IT governance structure: roles and responsibilities
It's essential to remember that IT governance needs to be underpinned with roles and responsibilities to be effective. The ITIL 4 Direct, Plan, and Improve publication recommends the following structure to aid effective IT governance:
|Governance structure||Role in organizational governance|
|Board of Directors||
Responsible for their organization's governance. Their key responsibilities include:
Responsible for appointing directors and auditors to ensure effective governance
Responsible for supporting the board of directors by providing an independent assessment of management performance and conformance
While the above will give you a starting point, it's important to note that there are aspects of governance that are the responsibility of everyone in the organization. An example is using IT equipment appropriately and safely, with the appropriate training, support, and knowledge sharing needed to be in place for that to happen.
IT governance best practices
One of the most frequently asked questions around governance is, "How can I tell that my organization is doing it well?" The answer takes the form of more questions - namely:
- Does governance have the appropriate levels of support in your organization? Is it prioritized at all levels? Does everyone in the business know what their responsibilities are regarding organizational governance?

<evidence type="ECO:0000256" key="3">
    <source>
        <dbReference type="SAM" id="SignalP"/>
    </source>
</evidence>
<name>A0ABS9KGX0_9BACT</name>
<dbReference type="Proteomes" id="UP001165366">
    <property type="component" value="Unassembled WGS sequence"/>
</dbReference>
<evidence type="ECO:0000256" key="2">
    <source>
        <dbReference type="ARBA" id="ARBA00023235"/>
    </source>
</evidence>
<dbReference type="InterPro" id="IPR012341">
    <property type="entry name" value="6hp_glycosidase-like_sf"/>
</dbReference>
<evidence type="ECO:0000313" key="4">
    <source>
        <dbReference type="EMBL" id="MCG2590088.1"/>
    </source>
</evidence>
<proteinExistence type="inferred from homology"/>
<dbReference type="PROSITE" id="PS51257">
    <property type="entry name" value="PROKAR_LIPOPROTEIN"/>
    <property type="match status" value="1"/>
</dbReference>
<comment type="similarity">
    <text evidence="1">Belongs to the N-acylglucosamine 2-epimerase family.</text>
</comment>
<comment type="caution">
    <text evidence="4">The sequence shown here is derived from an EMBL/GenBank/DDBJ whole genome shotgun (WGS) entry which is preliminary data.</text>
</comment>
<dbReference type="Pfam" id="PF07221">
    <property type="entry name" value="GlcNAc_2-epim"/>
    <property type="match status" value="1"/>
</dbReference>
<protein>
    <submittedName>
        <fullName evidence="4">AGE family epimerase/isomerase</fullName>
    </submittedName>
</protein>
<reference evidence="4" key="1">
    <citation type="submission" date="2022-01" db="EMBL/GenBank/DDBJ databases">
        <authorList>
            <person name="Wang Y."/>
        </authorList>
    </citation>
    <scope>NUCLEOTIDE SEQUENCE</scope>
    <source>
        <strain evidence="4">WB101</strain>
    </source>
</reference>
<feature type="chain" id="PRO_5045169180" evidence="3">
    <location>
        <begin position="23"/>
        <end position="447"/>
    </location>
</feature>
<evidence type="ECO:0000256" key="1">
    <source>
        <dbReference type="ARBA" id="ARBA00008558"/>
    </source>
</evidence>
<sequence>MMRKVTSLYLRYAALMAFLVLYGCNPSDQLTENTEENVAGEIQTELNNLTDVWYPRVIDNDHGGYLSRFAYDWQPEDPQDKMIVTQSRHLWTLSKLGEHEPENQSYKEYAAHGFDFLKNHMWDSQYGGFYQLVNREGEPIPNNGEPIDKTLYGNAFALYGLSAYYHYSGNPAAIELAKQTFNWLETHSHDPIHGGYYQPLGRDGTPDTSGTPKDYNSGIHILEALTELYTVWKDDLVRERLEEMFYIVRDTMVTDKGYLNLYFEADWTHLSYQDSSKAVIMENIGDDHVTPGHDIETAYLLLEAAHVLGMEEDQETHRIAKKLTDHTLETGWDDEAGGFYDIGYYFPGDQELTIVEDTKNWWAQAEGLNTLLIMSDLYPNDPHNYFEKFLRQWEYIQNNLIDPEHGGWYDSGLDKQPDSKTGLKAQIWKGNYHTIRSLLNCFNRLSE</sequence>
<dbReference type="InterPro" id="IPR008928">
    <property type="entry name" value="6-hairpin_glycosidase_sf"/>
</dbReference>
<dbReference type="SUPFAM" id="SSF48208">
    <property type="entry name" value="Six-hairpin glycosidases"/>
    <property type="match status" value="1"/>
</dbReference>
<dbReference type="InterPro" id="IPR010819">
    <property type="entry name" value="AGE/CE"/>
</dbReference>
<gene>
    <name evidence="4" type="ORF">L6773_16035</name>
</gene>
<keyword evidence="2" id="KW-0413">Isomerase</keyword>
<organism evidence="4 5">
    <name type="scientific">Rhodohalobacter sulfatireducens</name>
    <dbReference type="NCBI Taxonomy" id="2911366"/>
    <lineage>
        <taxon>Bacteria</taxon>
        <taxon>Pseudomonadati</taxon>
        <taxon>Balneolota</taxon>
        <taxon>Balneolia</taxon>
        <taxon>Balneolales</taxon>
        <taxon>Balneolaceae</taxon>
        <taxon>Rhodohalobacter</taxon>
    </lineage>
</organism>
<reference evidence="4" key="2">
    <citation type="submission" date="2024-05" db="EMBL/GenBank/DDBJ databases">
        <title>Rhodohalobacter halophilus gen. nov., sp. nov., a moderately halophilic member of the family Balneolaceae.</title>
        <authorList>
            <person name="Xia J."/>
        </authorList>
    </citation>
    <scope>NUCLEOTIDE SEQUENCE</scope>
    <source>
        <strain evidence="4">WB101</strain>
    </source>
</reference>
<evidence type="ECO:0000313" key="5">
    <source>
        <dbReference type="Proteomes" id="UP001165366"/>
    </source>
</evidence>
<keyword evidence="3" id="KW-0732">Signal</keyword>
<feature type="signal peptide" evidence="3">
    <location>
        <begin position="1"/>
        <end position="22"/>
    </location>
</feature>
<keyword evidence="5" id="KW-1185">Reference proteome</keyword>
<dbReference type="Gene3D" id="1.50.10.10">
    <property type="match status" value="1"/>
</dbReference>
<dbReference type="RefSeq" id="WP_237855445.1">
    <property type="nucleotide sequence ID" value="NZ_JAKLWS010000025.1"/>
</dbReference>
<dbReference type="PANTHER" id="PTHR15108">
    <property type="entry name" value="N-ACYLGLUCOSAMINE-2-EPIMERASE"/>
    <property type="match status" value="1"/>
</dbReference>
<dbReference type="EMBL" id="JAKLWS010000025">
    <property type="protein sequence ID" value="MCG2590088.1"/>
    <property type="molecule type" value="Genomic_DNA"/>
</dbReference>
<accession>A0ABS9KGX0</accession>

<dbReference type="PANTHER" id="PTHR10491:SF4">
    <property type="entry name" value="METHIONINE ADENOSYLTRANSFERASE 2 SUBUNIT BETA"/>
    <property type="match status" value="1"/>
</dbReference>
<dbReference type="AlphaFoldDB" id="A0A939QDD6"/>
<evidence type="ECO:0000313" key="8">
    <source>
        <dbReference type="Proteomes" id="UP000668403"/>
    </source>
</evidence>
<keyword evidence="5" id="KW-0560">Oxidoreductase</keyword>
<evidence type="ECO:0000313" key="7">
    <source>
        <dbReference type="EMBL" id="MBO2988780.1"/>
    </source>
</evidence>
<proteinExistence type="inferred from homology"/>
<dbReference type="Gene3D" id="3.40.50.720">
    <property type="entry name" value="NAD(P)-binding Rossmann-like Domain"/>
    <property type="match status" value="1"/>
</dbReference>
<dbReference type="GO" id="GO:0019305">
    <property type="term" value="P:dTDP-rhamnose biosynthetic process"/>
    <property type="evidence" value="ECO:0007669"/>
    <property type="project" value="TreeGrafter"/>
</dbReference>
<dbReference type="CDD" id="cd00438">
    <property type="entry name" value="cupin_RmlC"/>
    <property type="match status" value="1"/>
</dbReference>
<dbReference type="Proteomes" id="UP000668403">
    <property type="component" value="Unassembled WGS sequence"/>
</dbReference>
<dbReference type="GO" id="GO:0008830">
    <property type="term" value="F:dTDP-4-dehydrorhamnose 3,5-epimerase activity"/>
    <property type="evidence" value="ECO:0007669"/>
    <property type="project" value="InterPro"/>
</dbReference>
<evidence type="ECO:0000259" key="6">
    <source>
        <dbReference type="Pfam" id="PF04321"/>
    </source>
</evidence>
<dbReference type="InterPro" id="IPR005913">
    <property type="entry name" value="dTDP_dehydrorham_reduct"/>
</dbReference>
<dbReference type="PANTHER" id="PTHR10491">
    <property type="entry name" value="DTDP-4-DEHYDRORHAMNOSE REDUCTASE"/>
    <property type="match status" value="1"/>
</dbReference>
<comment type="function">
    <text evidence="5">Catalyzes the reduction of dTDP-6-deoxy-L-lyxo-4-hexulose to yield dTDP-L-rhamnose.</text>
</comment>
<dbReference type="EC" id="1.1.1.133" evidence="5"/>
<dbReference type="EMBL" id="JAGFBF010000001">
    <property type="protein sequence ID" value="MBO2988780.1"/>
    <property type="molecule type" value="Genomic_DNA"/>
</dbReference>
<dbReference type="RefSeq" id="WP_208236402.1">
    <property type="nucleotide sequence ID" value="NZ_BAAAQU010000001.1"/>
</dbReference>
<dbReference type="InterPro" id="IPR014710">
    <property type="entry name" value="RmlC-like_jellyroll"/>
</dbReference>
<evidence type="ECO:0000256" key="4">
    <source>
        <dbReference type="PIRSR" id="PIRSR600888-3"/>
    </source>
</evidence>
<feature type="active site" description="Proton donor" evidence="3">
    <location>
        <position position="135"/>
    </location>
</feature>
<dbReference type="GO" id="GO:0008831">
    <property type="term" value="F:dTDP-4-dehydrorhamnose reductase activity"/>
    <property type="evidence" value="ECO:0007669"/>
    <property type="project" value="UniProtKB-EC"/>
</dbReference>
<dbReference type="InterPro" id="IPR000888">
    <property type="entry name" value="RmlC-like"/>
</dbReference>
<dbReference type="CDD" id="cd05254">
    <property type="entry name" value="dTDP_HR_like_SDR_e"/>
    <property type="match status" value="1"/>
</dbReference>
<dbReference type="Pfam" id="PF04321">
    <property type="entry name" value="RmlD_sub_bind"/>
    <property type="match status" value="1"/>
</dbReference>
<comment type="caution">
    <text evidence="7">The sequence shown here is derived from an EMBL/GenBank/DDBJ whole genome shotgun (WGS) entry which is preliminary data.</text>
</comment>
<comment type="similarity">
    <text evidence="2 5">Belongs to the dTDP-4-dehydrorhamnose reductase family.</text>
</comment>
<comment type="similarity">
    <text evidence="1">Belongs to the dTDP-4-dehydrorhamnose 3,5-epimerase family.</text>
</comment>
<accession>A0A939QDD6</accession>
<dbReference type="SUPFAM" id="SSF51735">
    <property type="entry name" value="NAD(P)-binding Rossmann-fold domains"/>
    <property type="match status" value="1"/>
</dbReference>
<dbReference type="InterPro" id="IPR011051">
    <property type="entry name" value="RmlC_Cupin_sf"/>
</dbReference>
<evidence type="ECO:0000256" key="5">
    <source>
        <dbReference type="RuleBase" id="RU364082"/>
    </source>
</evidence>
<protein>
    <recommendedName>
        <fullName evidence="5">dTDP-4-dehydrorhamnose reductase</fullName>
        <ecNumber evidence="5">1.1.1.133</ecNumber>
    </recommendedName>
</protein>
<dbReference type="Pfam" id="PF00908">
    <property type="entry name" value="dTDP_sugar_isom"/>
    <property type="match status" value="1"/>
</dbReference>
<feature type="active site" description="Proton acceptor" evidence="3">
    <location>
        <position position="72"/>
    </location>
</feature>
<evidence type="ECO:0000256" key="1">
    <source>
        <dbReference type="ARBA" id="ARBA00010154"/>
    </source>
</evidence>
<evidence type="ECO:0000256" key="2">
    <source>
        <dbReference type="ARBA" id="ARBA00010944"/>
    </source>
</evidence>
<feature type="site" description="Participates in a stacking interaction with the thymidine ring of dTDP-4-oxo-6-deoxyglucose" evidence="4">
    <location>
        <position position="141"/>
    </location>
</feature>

- Does the governance body do its job effectively? Who checks?
- Does the IT function make decisions independently of the rest of the business, or is there collaboration or at least oversight between the two?
- What controls are in place to monitor IT spending to ensure transparency and fairness?
That's a lot of questions, right? Luckily, we can lean on our old friends COBIT and ISO/IEC 38500I for help. The COBIT framework has the following principles on governance, advising that IT governance should:
- Satisfy stakeholder needs and generate value from the use of information and technology.
- Be built from several components that can be of different types and that work together holistically.
- Be dynamic, always considering the effect of changes to any of its design factors.
- Clearly distinguish between management and governance activities and structures.
- Be tailored to the enterprise's needs, using a set of design factors as parameters to customize and prioritize its components.
- Cover the enterprise end to end, focusing on all technology and information processing it uses to achieve its goals, including outsourced processing.
In addition to the COBIT guidance, the ISO/IEC 38500 standard defines six principles that are necessary for the effective governance of IT: